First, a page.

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Consider a rod, with mass $m$ and length $l$, that is fixed about a pivot point at one of its ends.

Now imagine that we flick the rod so that the end of it attains a velocity of $v_{0}$.

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Now, if we look at the instant of impact, the rod appears to be moving towards the right with a velocity of $v_{0}$ or with a kinetic energy of

$KE=\frac{1}{2}mv_{0}^2$

(I draw upon this idea as I often use this technique to find the velocity of a rod after a collision using conservation of momentum)

However, if we calculate the kinetic energy of the rod with respect to its moment of inertia and angular velocity, we attain a different answer:

$KE = \frac{1}{2}I\omega^2$

$KE = \frac{1}{2}\frac{1}{3}ml^2\omega^2$ (moment of inertia of a rod about a fixed end is $\frac{1}{3}ml^2$)

$KE = \frac{1}{2}\frac{1}{3}ml^2(\frac{v}{l})^2$

$KE = \frac{1}{6}mv^2$

However, these two values do not equal each other. What went wrong? Is it incorrect to imagine the rod as not being attached to the pivot for an instant? If so, why does conservation of linear momentum still hold when using this trick?

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  • $\begingroup$ Does conservation of momentum always mean that the energy is also conserved? Think about inelastic collisions $\endgroup$
    – IcyOtter
    Aug 9, 2019 at 5:46
  • $\begingroup$ I think you misread what I typed out @IcyOtter. The end of the rod simply attains a velocity of $v_{0}$, there is no collision occurring here. $\endgroup$
    – Dude156
    Aug 9, 2019 at 5:48
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    $\begingroup$ Sorry, seems so. After you flick the rod, the tip moves with $v_0$. That does not mean that the entire rod appears to move at that speed. The speed of each length element depends on its distance from the pivot. You are right that at the moment of the impact the velocity is to the right. But the magnitude is position-dependent. Specifically, $v(r) = v_0 / l * r$. Kinetic energy of that little piece is $1/2 * (v_0 / l * r)^2 * m / l * dr$. Integrate over $r$ from $0$ to $l$ to get the result. $\endgroup$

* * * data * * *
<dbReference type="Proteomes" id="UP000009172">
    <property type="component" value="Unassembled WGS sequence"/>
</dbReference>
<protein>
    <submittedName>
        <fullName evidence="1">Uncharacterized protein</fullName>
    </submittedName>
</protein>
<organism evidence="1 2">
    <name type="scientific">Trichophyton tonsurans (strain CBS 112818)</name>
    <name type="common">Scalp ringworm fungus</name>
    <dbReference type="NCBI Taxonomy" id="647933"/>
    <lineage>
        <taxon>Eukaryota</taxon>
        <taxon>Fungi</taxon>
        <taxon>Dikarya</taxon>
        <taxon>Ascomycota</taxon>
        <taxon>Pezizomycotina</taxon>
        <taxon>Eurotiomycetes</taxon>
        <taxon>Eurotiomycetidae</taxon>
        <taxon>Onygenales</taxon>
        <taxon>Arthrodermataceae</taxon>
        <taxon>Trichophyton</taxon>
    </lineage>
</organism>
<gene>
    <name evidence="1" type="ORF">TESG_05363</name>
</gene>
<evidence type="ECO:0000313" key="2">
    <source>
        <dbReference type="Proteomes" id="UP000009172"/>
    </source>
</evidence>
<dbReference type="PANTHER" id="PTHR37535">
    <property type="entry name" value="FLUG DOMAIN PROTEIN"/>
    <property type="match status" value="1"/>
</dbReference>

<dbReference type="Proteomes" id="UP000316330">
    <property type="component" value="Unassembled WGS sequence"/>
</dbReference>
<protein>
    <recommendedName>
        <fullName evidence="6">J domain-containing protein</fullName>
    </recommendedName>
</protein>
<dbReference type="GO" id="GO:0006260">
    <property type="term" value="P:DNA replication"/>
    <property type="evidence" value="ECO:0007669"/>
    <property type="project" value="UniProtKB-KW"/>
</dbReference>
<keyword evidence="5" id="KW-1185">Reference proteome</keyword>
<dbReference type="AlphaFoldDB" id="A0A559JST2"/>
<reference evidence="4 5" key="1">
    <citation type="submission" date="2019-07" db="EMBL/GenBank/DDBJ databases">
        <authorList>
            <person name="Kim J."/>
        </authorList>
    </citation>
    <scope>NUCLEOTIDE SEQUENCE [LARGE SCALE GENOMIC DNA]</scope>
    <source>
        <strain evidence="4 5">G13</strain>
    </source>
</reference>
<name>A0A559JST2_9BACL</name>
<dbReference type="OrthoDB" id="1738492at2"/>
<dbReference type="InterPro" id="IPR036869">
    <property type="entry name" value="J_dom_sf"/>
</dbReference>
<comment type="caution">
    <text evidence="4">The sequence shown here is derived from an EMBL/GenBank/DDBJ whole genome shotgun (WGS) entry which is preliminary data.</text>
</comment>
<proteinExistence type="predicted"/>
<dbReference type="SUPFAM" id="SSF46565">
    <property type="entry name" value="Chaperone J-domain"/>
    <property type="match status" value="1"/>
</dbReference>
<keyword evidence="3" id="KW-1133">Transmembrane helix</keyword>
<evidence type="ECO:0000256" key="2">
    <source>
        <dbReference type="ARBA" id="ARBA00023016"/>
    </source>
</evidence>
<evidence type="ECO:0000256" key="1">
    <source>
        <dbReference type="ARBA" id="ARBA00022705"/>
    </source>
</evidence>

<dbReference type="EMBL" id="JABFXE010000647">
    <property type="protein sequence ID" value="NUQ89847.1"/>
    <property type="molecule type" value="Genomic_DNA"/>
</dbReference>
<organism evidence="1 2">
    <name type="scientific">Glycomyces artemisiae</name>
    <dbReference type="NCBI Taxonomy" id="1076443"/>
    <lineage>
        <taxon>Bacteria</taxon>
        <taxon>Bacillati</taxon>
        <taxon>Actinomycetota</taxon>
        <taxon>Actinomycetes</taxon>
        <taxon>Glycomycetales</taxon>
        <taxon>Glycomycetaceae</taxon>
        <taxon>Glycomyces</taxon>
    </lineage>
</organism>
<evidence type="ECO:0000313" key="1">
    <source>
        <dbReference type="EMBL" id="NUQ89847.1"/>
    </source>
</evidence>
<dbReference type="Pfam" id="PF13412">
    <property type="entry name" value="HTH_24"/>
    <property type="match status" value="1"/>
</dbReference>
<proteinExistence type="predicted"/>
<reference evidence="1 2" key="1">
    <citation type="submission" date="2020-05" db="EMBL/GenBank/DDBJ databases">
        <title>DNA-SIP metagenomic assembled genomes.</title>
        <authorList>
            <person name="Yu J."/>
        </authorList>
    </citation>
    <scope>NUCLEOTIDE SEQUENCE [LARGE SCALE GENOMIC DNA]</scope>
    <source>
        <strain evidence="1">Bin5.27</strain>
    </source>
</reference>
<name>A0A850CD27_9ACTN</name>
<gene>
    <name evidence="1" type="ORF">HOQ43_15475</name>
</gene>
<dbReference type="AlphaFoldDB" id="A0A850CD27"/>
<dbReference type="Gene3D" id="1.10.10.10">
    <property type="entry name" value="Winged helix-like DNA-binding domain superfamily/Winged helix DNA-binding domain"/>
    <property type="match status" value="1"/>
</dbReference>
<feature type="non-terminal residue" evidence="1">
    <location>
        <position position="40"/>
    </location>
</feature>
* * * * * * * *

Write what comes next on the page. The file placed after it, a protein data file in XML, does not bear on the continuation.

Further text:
– IcyOtter
    Aug 9, 2019 at 5:57
  • $\begingroup$ I would suggest you to go through derivation of rotational kinetic energy. $\endgroup$
    – sarthak
    Oct 21, 2020 at 13:22

2 Answers 2

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The speed of the rod varies from $0$ at the pivot to $v_0$ at the free end.

To find the total kinetic energy of the rod via the $\frac 12mv^2$ formula consider an element of the rod of length $dr$ at a distance $r$ from the pivot.

That element has a mass of $\frac m L dr$ and a speed of $\frac r L v_0$ and hence a kinetic energy of $\frac 12 \frac m L dr \left(\frac r L v_0 \right)^2$.

Integration along the length of the rod will give you the kinetic energy of the whole rod.

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You can say that the translational K.E. Is (1/2)m$v_o^2$ where $v_o$ is the speed of the center of mass, but with that you must include the rotational energy about the center of mass.

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